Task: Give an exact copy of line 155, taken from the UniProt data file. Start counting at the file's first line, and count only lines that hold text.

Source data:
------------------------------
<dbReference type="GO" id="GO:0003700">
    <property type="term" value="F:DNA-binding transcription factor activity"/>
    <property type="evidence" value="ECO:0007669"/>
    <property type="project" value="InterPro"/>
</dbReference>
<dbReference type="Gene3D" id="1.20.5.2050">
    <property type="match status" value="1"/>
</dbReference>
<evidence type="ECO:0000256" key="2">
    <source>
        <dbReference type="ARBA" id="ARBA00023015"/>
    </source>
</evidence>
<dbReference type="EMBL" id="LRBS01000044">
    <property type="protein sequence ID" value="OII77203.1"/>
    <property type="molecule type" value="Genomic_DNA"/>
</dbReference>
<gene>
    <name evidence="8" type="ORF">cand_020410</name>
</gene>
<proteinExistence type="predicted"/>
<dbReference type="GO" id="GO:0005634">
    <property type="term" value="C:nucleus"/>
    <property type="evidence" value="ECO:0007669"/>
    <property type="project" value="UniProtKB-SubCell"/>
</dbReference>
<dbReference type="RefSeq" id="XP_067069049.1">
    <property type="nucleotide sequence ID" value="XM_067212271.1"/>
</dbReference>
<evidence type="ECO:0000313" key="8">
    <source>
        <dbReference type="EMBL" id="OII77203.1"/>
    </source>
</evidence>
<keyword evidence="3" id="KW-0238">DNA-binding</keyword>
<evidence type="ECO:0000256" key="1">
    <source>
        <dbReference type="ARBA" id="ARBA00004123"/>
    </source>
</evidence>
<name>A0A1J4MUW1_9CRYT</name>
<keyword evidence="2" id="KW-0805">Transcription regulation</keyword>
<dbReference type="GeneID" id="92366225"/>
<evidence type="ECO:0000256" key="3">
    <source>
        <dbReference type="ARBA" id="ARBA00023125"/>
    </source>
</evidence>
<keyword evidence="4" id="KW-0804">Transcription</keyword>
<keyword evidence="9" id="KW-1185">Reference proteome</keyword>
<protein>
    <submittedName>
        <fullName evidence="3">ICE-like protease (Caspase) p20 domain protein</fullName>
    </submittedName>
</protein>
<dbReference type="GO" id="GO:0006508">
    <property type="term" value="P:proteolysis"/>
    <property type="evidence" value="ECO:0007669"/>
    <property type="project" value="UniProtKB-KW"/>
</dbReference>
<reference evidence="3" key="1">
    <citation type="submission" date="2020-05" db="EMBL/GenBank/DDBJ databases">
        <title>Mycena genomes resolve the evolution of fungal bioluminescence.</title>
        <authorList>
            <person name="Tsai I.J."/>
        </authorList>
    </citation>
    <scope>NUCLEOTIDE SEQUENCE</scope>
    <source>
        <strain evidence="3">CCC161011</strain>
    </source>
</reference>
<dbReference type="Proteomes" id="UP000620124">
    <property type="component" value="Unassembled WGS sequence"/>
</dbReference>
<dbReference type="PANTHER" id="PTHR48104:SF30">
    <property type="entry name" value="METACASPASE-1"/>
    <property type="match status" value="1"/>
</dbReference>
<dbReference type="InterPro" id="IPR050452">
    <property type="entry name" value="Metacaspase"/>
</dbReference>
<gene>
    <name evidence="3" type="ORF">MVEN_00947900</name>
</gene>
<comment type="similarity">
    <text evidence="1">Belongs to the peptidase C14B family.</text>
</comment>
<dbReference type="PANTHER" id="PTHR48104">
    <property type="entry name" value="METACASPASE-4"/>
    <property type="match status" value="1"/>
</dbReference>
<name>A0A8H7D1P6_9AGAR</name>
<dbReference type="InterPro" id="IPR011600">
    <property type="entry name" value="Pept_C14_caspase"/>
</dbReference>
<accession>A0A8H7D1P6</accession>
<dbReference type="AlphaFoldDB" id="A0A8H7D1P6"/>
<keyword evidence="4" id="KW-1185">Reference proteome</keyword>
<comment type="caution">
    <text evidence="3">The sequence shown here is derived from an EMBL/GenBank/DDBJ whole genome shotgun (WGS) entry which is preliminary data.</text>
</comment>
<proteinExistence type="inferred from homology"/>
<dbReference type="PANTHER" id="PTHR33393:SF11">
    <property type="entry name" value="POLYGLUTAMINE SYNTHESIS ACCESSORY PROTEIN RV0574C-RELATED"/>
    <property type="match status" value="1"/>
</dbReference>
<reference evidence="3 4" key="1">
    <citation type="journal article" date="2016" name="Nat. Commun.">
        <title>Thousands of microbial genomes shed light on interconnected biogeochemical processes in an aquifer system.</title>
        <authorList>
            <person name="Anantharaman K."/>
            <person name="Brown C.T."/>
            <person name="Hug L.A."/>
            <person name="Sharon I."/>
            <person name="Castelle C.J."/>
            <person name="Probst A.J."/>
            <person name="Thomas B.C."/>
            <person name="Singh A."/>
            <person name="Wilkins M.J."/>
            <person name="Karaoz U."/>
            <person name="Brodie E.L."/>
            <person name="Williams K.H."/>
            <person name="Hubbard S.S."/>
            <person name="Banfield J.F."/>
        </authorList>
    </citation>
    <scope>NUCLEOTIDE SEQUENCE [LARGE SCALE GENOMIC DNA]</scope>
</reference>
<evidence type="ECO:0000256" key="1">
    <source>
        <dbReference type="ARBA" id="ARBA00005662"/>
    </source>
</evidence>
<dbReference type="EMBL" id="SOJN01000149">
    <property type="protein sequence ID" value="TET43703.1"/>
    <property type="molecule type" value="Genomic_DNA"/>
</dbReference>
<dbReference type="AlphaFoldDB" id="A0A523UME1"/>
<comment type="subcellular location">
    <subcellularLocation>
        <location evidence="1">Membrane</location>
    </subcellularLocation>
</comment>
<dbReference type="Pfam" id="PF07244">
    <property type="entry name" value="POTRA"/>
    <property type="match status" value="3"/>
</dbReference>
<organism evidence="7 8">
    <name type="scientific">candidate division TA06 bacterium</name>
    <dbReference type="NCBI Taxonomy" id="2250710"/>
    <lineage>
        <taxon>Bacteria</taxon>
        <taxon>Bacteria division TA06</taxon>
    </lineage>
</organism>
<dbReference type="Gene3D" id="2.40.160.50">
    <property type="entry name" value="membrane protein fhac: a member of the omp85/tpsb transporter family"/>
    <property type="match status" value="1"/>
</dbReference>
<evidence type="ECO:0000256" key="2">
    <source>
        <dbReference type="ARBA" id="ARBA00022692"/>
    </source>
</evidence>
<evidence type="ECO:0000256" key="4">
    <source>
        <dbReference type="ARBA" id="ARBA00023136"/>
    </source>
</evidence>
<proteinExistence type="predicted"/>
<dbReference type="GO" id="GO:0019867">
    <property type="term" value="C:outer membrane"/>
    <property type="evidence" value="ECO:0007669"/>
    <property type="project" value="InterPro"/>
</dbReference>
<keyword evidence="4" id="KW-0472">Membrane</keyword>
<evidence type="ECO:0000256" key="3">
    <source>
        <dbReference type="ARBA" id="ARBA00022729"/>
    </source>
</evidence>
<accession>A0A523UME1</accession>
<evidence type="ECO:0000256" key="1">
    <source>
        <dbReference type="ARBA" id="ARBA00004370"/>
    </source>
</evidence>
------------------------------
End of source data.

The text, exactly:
    </lineage>